A thought experiment: It’s a month before the PS3 launch. You live alone, a recluse in deepest Alaska, a land of nothing but snow, grizzly bears and oil or a hermit in the Australian outback, watching kangaroos and vast expanses of nothing all day. You’re so isolated you couldn’t have an Internet connection even if you wanted to.
On your monthly trip into town for supplies you notice a sign announcing the PS3 launch. It triggers a memory of a time before your self-imposed exile, sitting with the original PlayStation and playing Gran Turismo and Crash Bandicoot, Pandemonium and Metal Gear Solid.
A month later you return, picking up a PlayStation 3 and the cheapest TV you can find, never having owned one before. The launch PS3 returns with you to your exile, never to see an internet connection. The firmware’s never updated and you never download anything from the Store. It’s almost as if you’ve got your childhood PlayStation all over again. The question is: can you still enjoy it?
We’ve touched on this in the past, with Blair sharing his experiences while in university halls, the network blocking his access to the PSN. But if you’d never been online could you still have a good experience with your PS3?
This is the situation for a good number of gamers (according to Sony at last year’s E3 about 20% of PS3’s aren’t online), those who’ve never worked out how to connect their PS3 or simply never cared enough. They, presumably, still purchase games, and maybe even play Blu-rays, but that’s it. No Netflix, no online multiplayer, no store or firmware updates (except those forced onto them with certain games).
This sounds oddly pleasing if I’m honest, a simpler existence. Never having to worry about PSN maintenance or a patch appearing as you try to start the game, never opening yourself to the potential abuse that seems to come along with almost any online interaction these days – there’s a lot about it that appeals.
I wouldn’t even miss gaming online with my friends, something that I rarely take part in now anyway. For me gaming is something I like to do by myself most of the time, displaying my lack of skill often feels embarrassing rather than entertaining. There may be some readers, hopefully not too many, who remember the hilarity that ensued when I took part in a Killzone 2 tournament some years ago. My sheer ineptness was mildly entertaining for me too but more often than not I’m content to not show people just how bad I am.
There’s so much I’d miss though. Despite the issues I have with the PSN at times, I’d miss games like LIMBO and Journey, games that would never make it onto a disk (at least here in Europe). It would be near impossible to strike a deal with a publisher to get those kind of games on a disk, but online stores allow them not only to exist but to thrive.
I’d miss PlayStation Plus too, and the sheer value for money that it gives you. I probably wouldn’t have bothered to pick up Just Cause 2 or inFamous, even pre-owned. However, when they come as part of a subscription, a reasonably priced subscription at that, then it seems crazy not to branch out and try something new. I’m incredibly grateful to Sony for PlayStation Plus, and hope they can present a similar service when the PlayStation 4 rolls around.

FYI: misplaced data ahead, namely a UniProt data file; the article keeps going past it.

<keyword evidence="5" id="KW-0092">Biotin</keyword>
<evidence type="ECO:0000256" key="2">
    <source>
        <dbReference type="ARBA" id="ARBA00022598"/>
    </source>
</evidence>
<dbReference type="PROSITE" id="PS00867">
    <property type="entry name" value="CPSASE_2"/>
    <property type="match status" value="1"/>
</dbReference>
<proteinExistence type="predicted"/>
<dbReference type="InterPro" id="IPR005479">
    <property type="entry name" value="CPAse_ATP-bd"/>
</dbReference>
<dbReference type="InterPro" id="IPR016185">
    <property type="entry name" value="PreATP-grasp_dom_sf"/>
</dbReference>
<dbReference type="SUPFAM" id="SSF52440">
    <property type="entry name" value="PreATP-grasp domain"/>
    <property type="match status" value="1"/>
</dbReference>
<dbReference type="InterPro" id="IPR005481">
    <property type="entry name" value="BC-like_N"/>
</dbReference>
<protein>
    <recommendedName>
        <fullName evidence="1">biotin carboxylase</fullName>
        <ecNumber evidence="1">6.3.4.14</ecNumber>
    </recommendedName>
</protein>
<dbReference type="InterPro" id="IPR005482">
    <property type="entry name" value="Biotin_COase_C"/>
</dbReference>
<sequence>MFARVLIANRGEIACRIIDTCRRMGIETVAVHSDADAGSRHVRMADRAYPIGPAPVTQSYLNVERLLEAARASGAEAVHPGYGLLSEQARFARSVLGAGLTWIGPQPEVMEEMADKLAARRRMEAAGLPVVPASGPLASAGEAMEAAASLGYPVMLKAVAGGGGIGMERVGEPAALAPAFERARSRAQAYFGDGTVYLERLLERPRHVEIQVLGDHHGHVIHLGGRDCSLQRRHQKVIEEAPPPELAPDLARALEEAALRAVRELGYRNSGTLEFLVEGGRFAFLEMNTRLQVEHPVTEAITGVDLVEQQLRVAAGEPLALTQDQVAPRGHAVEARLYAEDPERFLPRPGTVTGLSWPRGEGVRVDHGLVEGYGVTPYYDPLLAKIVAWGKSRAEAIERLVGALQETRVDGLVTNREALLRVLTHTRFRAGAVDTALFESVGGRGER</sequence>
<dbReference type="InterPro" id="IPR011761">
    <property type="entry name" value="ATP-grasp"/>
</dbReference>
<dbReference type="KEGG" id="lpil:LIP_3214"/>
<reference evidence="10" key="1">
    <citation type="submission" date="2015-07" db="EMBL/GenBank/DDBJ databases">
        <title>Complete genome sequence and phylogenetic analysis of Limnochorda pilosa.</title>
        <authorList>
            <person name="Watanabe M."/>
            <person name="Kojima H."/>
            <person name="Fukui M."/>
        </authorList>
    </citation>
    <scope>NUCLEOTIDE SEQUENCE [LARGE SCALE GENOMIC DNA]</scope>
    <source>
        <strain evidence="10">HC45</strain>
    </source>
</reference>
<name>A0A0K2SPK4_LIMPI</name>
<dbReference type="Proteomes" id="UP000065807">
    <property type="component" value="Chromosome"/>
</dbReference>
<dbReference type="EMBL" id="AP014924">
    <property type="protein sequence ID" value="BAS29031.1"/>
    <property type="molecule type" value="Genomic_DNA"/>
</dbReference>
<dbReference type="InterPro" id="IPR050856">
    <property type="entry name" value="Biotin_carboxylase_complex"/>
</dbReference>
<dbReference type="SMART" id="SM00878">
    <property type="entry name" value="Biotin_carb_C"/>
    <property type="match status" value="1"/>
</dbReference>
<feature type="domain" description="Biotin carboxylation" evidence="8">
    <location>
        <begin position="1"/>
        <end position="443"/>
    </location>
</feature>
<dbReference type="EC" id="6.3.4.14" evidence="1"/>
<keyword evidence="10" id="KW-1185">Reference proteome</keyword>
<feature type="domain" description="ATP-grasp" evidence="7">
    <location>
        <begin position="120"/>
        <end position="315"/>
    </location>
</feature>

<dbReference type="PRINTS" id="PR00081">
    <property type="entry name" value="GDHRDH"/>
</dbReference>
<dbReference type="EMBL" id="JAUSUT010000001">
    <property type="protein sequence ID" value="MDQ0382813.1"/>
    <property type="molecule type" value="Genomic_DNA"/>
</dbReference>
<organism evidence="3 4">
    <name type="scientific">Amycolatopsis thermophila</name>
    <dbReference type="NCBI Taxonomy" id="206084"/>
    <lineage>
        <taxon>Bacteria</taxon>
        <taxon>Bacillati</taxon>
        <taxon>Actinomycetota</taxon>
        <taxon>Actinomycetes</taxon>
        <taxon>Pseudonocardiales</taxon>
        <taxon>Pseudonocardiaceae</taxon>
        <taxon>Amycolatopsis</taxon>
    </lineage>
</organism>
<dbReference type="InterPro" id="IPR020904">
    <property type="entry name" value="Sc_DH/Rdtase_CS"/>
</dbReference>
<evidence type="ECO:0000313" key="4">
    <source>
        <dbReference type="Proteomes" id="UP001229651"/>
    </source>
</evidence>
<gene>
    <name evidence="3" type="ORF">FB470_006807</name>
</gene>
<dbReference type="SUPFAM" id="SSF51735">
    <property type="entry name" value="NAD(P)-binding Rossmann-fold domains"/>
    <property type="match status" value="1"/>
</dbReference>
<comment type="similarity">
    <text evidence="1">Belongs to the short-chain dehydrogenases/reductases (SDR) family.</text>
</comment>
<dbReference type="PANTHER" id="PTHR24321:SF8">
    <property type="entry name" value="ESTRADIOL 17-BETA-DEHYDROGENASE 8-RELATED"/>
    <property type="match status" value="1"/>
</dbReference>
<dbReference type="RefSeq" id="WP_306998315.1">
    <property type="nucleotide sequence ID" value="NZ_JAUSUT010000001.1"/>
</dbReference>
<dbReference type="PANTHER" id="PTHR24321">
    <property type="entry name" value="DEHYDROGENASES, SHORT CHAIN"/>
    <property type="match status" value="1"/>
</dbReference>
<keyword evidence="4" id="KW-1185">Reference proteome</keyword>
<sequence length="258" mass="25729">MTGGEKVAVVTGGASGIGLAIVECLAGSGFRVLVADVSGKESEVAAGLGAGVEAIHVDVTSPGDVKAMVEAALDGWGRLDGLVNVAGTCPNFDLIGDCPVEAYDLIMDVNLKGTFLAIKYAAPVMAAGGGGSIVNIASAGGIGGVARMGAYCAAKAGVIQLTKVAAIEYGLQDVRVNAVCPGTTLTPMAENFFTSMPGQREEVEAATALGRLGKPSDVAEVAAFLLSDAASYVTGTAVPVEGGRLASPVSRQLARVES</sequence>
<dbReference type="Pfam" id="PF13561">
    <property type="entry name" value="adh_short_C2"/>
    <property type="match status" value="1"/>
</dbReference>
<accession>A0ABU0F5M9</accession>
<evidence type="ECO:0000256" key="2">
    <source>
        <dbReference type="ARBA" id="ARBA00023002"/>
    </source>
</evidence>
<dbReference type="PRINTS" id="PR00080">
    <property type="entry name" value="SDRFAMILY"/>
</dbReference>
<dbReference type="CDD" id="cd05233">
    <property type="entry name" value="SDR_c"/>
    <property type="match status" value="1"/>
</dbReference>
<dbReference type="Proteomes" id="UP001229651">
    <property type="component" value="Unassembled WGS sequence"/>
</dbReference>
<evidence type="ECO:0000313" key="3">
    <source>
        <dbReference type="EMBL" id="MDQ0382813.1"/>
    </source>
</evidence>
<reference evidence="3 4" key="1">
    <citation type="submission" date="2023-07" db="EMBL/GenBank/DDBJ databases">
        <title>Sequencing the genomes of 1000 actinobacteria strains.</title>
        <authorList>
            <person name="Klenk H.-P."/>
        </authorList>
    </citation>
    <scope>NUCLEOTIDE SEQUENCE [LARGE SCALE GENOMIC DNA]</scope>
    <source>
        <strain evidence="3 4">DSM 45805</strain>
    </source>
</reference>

Even so, to be content in my own company, to not have to worry about entering an online pass for a game or to never feel betrayed by a publisher because they decided that something would be better as DLC than as part of the game would be truly wonderful. Just imagine being happy with a game as it comes in the box, not worrying about whether or not it will connect properly or figuring out how to download whatever extras your special edition came with.
And consider the hermit in our thought experiment, never having known what it’s like to go online with his shiny new console. You wouldn’t miss it because you never had it. If you’d never once been online, if you weren’t even aware of what the PSN had to offer you, would you really feel like part of your PlayStation was missing?
Would games like Uncharted and God of War become any less satisfying because you couldn’t access the online portions? Would the wonders of BioShock’s Rapture or the emotional connections in Heavy Rain be lessened because you couldn’t flip over to Netflix if you so wished? Would even Gran Turismo or MotorStorm feel unfinished without the ability to showcase your skills online, to challenge your friends to cross the finish line first?
My honest answer has to be, surely, no. I don’t feel those games would be any worse if you could never take them online. I even enjoy Call of Duty and Halo without straying online, why should other games be any different?
Maybe I’m living in the past, but I miss that simplicity more than anything in modern gaming. Perhaps I should become the recluse in this thought experiment.
I hear the Alaskan tundra’s nice this time of year…